Payara Cloud provides an easy-to-use user interface to allow your application to run in a managed cloud environment. While this is very convenient for configuration and troubleshooting work, integration in continuous deployment pipelines calls for something else.
Our answer is deploying to Payara Cloud using a GitHub Action Workflow and Payara Cloud Command Line (PCL).
The runtime image of Payara Server consists of over 400 modules. Half of these do not come directly from the Payara codebase, but are various third-party APIs, their implementations and helper libraries. How do you choose the correct versions of your application's libraries so they are not in conflict with the ones in the server runtime?
One of the performance metrics that are frequently compared by developers are startup times. Payara Server is designed to be manageable at runtime, with a central management server (DAS - domain administration server) and multiple instances, and as such is not optimized for extremely fast startup time. Payara Micro on the other hand, is optimized to run predefined workloads with a stable configuration at runtime, and is therefore a better fit for for comparing start up time metrics.
In this blog, let's take a look at how you can configure Payara Micro for fast startup time by utilizing the class data sharing feature of Eclipse OpenJ9.
Payara Platform 5.194 was released recently, and just like the previous release, it is a certified Jakarta EE implementation. The request for certification can be seen on Jakarta EE platform project issue tracker.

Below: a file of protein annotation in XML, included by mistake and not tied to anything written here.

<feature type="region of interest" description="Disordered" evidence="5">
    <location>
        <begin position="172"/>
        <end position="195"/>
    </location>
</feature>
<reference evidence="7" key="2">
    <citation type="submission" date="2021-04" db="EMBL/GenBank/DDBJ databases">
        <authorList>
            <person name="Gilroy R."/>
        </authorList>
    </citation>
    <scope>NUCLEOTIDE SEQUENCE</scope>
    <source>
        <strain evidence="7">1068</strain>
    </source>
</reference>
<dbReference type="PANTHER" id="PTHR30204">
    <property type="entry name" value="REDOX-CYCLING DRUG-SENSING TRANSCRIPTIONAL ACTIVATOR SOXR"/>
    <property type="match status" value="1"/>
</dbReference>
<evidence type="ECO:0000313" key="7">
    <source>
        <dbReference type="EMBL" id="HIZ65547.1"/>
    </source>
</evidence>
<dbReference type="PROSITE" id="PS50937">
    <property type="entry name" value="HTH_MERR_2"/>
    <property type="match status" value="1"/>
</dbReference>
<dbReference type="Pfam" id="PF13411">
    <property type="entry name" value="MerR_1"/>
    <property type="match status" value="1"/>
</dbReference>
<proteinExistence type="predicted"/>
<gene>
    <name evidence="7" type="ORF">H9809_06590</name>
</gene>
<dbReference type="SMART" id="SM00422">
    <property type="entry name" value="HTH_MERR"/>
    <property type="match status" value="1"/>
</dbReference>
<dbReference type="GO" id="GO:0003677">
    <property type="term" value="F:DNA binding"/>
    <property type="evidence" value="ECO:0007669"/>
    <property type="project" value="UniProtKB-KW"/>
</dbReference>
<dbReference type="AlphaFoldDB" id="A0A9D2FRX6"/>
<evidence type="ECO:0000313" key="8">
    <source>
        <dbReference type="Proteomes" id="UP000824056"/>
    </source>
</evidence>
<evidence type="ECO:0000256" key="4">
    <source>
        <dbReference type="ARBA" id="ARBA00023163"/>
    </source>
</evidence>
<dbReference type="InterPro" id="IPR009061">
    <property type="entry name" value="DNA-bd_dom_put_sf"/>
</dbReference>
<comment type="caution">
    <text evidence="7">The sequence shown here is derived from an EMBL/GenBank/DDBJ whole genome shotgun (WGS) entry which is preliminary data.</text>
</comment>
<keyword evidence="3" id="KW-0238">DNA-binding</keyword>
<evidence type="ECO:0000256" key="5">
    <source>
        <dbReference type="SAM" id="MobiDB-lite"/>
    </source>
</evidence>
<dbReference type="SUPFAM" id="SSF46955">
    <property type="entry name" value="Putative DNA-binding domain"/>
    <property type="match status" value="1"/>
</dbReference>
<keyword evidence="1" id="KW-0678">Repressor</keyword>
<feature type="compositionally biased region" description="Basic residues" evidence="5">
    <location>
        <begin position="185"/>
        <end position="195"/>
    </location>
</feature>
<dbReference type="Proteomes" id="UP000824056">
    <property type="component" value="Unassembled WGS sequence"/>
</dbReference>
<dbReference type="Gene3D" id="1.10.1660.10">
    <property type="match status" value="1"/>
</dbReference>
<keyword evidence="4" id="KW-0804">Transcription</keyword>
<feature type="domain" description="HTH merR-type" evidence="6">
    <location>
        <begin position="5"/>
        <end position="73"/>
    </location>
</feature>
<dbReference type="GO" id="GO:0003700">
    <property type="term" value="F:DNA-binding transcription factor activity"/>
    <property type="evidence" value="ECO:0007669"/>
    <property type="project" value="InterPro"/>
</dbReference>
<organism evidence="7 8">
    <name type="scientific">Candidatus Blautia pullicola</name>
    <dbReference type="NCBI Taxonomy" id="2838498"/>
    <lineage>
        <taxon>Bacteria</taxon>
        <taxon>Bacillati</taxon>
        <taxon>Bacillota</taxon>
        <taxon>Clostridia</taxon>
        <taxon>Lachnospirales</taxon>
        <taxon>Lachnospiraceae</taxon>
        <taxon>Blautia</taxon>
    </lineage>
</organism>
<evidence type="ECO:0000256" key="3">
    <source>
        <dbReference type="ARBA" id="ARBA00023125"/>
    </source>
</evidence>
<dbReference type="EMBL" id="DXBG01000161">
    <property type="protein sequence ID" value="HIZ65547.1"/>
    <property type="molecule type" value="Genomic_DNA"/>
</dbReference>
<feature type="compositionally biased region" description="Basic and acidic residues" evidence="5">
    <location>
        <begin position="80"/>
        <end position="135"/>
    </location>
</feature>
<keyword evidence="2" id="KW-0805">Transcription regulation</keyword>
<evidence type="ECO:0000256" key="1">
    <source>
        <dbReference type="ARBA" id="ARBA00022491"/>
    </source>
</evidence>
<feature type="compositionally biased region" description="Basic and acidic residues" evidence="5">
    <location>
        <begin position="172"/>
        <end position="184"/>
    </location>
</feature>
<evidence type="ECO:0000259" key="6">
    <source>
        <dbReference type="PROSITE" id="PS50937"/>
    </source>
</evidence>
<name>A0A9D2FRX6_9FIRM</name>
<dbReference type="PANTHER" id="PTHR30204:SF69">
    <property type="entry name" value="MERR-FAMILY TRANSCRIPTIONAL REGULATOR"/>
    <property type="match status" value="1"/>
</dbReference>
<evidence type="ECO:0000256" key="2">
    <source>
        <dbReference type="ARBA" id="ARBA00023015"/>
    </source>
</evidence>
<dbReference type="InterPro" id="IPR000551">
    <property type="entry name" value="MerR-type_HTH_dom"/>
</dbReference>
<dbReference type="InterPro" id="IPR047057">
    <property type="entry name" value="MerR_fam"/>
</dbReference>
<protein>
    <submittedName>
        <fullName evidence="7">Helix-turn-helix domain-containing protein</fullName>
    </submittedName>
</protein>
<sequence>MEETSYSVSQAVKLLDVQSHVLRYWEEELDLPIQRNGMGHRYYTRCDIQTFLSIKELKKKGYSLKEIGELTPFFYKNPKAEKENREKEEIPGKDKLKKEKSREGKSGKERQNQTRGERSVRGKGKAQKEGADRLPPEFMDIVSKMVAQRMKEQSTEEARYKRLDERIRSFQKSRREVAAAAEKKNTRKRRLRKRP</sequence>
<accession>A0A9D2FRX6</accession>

We are very happy to report that we've successfully passed all of nearly 50,000 test suites of Jakarta EE 8 TCK, and Payara Server 5.193.1 is Jakarta EE 8 Full Profile compatible!
When running multiple instances of an application server, it is quite hard to see correlations between events. One of the best tools to enable that is the ELK stack - Elasticsearch for building fulltext index of the log entries, Logstash for managing the inflow the events, and Kibana as a user interface on top of that.
Solutions for Payara Server exist, that use better parseable log format which can be then processed by Logstash Filebeat in order to have these log entries processed by a remote Logstash server.
In our project, we chose a different path — we replaced all logging in the server and our applications with Logback, and make use of the
logback-logstash-appender to push the events directly to Logstash over a TCP socket. The appender uses LMAX disruptor internally to push the logs, so the processes does not block the application flow. This article will show you how to have this configured for your project as well.